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I've been working in Ruby for the last couple weeks, and I've come to the subject of procs, lambdas and blocks. After reading a fair share of examples from a variety of sources, I don't how they're much different from small, specialized functions. It's entirely possible that the examples I've read aren't showing the power behind procs and lambdas.

def zero_function(x)
    x = x.to_s
   if x.length == 1
    return x = "0" + x
   else
    return x
   end
end

zero_lambda = lambda {|x|
  x = x.to_s
   if x.length == 1
    return x = "0" + x
   else
    return x
   end
}

zero_proc = Proc.new {|x|
  x = x.to_s
   if x.length == 1
    puts x = "0" + x
   else
    puts x
   end
}


puts zero_function(4)
puts zero_lambda.call(3)
zero_proc.call(2)

This function, proc, and lambda do the exact same thing, just slightly different. Is there any reason to choose one over another?

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I don't know ruby or what a "proc" is, but often times in languages a lambda's purpose is to act more as a variable (closure) than as a method, and can be passed around as such. Can a plain function in ruby be passed around like a variable? –  Jimmy Hoffa Oct 3 '12 at 16:15
    
@JimmyHoffa In ruby you can get a Method-object with Object#method. The Method object acts as a closure in obj’s object instance, so instance variables and the value of self remain available. –  knut Oct 3 '12 at 17:45
    
@knut How is that implemented though? Does it return a Method-object as its own object, or as a proc? –  KChaloux Oct 3 '12 at 17:51
    
@KChaloux It's an own Method-object. The Method-class is inheriting from Proc. But I'm no expert for this, that's why I am curious on other answers for this question ;) –  knut Oct 3 '12 at 17:57
    
You can make currying with lambdas and get another lambda, ie composition of functions. –  user66847 Oct 3 '12 at 22:20
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2 Answers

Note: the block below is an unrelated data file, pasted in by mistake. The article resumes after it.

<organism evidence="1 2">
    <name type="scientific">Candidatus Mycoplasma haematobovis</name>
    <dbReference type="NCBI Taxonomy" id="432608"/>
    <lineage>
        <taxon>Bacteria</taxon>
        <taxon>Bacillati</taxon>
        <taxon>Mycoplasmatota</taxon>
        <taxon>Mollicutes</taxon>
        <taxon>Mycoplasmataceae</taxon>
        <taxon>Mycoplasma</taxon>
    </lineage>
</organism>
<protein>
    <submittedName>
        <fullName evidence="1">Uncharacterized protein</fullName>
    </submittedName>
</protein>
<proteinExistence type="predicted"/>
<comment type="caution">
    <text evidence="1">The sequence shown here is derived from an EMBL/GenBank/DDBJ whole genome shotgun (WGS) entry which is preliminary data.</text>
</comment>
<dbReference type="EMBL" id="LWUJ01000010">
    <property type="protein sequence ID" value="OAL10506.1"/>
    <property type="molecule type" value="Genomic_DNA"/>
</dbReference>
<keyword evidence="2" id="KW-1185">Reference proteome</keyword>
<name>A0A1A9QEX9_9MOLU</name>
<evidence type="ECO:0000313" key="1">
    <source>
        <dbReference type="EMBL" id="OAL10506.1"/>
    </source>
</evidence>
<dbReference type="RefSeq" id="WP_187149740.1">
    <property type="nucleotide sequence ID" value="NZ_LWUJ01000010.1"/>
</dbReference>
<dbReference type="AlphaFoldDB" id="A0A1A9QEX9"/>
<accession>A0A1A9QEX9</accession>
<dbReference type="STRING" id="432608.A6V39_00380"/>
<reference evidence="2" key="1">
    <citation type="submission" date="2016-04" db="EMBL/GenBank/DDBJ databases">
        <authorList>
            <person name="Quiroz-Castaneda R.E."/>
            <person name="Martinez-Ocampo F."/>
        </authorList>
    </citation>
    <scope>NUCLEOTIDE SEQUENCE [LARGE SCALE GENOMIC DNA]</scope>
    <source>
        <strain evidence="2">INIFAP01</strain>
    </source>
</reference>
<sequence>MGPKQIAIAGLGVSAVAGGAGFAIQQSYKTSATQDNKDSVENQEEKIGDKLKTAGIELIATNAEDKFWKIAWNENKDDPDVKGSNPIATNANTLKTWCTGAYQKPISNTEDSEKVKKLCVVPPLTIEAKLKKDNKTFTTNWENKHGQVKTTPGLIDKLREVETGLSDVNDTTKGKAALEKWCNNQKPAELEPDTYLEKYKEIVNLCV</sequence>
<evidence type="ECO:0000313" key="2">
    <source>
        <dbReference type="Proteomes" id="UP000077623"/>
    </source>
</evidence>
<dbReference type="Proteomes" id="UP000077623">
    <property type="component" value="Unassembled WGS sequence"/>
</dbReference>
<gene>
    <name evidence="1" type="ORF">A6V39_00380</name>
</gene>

up vote 3 down vote accepted

First of all, what do you mean by "functions"? Proc and lambda are "functions" -- and they evaluate to a function object, which could be assigned to a variable or used in any other expression. There is no other way to define a non-method "function" in Ruby.

def, by contrast, defines a method in the current module (you are always inside some module, either explicitly or implicitly). A method is obviously different from a bare function because a method implicitly has access to self and the instance variables of self.

More importantly, Proc and lambda are closures -- they capture local variables from the enclosing scope where they were created, and you can use those variables inside the closure. This allows function objects to hold state.

By contrast, defining a method inside another method definition will not give access to the local variables in the outer method body. So it's the same as if you moved the inner definition outside, except that the method defined by the inner def will only exist after the method defined by the outer def is run.

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Good question! I'm curious on the answers.

One difference I know:

You get no error with this call:

zero_proc.call()

But you get a wrong number of arguments (0 for 1) (ArgumentError)-error with the following calls:

puts zero_function()
puts zero_lambda.call()

Methods and lambdas check the number of parameters, Proc-objects don't, the use nil if there are missing parameters.

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